What If The Next Rung On The Ladder Isn’t There?

I’ve been on a tear recently about how few people who get a concealed carry permit and then do anything with it, like, oh, I don’t know… CARRY A GUN.

I honestly can’t understand that. It’s like getting a driver’s license and then immediately selling your car and riding the bus for the rest of your life.

It occurred to me this morning, though, that maybe people don’t get post-CCW training is because the post-CCW training offered by their permit instructor SUCKS. Most instructors, I believe, look at the minimum requirements needed to teach concealed carry, get them, and then stop because hey, I’m qualified now. They don’t teach advanced classes because they can’t teach advanced classes. At best, they’ll get an additional NRA cert, like Personal Protection Outside The House, and away they go.

No additional trust images, no evidence of outside learning, no evidence of ongoing education, just hey, NRA Qualified Instructor!

We don’t allow our kids to be taught by a teacher who stopped learning the day they graduated with their degree, so why should we settle for a CCW instructor whose last training class was during the Bush Administration?

The Bush Sr. administration.

This attitude of instructor complacency needs to change. If instructors want better students and more revenue opportunities, they need to be better instructors.

No Excuses.

I’m constantly amazed by how many people buy a gun, get a CCW permit, and then do absolutely nothing. In my first training class, my instructor said that only one in three of his students would take the steps necessary to carry their guns on a day in, day out basis, and if anything, I think he over-estimated that number.

In an attempt to stem the tide and get people used to carrying, I’ve tried to lay out what a new gun owner should do before, during and after their concealed carry permitting class so they have a chance to put what they’ve learned into practice.

It’s over on Ricochet.com. Enjoy.

Common (Gun) Core.

Me, last month:

What disturbs me, though, is how many trainers don’t include measurable standards as part of their training process. How do they know if their students are qualified for their more advanced classes if they can’t judge their progress? Is having the check clear for a Tactical Shooting 101 class all the requirements for entrance into the Tactical Shooting 202 class? If so, what is the purpose of that first class: To improve the student’s skills, or to provide more opportunities for the student to spend more time (and money) with the trainer?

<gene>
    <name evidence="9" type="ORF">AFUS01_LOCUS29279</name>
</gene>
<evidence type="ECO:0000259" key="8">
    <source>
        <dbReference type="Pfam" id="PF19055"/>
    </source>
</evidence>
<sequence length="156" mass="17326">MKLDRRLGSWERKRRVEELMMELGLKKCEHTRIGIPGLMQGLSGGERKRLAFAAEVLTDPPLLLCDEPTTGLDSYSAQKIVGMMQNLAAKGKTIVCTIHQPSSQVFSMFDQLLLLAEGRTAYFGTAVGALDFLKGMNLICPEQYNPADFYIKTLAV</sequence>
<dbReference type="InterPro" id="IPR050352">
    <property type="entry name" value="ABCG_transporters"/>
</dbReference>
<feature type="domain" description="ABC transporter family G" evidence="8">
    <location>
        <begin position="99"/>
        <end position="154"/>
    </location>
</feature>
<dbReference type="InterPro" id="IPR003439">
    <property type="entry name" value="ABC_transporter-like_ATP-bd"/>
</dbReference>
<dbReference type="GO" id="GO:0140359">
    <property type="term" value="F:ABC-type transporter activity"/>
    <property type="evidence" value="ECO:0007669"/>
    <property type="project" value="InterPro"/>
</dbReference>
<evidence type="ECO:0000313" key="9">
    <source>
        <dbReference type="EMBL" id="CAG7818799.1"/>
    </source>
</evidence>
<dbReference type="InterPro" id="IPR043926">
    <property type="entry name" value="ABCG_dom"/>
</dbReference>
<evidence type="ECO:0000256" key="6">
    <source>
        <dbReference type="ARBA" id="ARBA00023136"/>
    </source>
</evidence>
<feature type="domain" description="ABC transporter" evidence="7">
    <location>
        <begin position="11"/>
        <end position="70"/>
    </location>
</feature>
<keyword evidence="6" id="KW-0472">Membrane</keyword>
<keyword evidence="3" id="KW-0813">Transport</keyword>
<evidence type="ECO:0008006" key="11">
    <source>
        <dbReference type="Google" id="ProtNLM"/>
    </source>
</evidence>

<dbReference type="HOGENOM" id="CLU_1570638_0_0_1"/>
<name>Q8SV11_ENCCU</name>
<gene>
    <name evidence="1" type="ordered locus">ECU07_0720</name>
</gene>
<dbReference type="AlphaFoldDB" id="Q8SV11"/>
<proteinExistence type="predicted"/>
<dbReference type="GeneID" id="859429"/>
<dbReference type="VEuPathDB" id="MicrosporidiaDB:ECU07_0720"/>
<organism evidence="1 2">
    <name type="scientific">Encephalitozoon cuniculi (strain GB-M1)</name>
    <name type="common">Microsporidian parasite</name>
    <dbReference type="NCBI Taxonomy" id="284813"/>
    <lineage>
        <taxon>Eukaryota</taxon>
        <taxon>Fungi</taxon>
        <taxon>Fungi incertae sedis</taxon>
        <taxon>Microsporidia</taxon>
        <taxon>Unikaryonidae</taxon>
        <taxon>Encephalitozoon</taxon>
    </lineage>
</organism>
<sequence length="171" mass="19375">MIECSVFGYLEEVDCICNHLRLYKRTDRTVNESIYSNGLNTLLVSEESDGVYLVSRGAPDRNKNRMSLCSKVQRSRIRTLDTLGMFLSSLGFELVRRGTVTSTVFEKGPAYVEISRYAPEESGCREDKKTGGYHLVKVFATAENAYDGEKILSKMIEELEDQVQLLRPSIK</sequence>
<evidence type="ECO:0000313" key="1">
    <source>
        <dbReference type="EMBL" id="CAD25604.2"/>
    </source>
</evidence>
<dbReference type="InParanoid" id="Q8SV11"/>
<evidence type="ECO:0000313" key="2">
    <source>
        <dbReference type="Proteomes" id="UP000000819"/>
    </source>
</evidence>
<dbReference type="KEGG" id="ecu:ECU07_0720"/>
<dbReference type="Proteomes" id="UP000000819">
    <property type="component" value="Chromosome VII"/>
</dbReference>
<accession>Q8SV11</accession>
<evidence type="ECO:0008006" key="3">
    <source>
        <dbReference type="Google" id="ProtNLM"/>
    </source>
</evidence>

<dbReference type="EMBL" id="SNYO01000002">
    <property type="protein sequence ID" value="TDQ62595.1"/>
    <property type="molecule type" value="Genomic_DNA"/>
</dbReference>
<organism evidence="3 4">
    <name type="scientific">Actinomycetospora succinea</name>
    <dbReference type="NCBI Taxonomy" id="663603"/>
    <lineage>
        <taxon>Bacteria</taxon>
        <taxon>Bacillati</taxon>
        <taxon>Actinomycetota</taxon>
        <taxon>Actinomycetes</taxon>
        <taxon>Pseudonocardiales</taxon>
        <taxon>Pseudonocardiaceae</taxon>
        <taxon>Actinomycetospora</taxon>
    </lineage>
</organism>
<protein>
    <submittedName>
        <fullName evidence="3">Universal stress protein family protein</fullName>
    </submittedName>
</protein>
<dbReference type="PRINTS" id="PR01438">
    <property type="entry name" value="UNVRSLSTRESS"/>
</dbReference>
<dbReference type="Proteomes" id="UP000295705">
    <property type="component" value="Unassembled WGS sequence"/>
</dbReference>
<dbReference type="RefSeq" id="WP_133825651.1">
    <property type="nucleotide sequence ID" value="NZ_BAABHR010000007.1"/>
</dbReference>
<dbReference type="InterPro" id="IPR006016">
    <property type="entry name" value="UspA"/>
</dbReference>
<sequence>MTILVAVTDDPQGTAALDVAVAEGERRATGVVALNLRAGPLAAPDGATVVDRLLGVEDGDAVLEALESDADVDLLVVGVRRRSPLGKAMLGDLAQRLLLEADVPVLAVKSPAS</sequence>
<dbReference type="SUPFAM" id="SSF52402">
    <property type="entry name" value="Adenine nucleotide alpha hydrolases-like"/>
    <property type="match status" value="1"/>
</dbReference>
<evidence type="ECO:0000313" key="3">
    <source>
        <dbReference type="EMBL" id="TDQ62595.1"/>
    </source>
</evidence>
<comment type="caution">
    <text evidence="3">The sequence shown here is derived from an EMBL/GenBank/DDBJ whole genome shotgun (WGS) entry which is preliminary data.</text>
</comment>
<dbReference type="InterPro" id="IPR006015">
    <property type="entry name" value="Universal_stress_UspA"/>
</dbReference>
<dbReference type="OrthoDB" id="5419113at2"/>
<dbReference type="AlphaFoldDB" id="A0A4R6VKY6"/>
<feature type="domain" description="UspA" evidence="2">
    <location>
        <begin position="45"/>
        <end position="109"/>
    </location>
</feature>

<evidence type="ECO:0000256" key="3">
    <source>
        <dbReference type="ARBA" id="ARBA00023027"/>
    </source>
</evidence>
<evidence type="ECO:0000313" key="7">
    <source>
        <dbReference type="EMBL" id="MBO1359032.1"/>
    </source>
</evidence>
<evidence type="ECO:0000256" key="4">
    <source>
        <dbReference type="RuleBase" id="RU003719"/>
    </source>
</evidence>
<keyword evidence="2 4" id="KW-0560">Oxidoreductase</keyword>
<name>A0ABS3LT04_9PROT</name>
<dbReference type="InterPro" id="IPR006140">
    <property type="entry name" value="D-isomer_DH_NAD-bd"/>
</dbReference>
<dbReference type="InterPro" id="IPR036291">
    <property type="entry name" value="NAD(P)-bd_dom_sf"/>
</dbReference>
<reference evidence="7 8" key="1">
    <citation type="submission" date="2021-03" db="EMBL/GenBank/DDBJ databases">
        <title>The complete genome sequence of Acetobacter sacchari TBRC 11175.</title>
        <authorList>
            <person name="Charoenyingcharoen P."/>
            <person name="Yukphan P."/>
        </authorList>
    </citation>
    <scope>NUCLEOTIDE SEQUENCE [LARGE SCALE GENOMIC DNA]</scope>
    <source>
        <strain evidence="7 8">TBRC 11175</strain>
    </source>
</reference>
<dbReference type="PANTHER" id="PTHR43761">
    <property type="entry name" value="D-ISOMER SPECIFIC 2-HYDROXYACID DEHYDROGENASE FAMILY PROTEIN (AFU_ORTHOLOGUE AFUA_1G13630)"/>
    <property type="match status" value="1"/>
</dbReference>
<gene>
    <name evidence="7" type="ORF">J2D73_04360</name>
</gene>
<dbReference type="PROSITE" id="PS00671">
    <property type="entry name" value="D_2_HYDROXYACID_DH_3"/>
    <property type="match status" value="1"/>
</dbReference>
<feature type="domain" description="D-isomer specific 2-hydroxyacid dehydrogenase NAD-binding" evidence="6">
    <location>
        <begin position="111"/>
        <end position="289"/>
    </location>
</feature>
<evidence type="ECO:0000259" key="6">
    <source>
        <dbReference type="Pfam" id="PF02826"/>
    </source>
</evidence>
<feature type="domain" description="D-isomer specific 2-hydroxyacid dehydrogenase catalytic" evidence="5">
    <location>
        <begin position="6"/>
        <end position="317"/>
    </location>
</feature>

Tam, today:

If the trainer is not grading your performance, is not measuring your skills against your peers and your own performance baseline at the start of the class, it’s generally for one of two reasons:

– They’re probably not as clueful as they think they are.
– They don’t want to hurt the feelings of customers because that cuts down on repeat business and good word of mouth.

I’ve had trainers, well-known trainers who you’d say, “Oh, him, I’ve heard of him!” tell me they don’t do tests in their classes because of that second reason. That’s a business decision they’ve made, and given the size of these guy’s operations, it works depressingly well for them.

It’d be interesting to do a Venn Diagram of firearms instructors who don’t do standardized testing in their classes vs. firearms instructors who are also for rigourized standardized tests in our public school system….

“Our children aren’t learning in school because there’s no testing! There’s too much emphasis on ‘feel good’ learning and not enough of the Three R’s… What, do standardized tests in my gun classes? Are you mad? I don’t want to teach to a test!”

Where Is Your Taurus Judge God Now?!

2288549I carry a couple of shot shells in a spare magazine, because not all predators walk on two legs (or any legs, for that matter…). One of the issues with CCI shotshells has been, though, that in 9mm and other calibers, they pack a lot of light, tiny little BB’s into the bullet rather than something more substantial.

Not no more.

CCI has added to its one-of-a-kind offering with exciting new CCI Big 4 loads to extend the range and capabilities of these downsized shotshells, thanks to a payload of No. 4 lead shot. The resulting energy and patterns enable Big 4 loads to take down larger pests at longer distances, making them even more useful.

That’ll leave a mark.

Good Times, Good Cause.

I made a long, long drive up to Bradenton last week to meet up with Chris Baden, Lee Williams and a bunch of other shakers and movers in the S. Central Florida gun world, and I had a great time. It was nice to dabble my toe back into the local Florida gun waters, and I got to meet the people behind some cool places like the Manatee Gun Club, Amendment II Armory, T1 Ammo and DW Ballistics.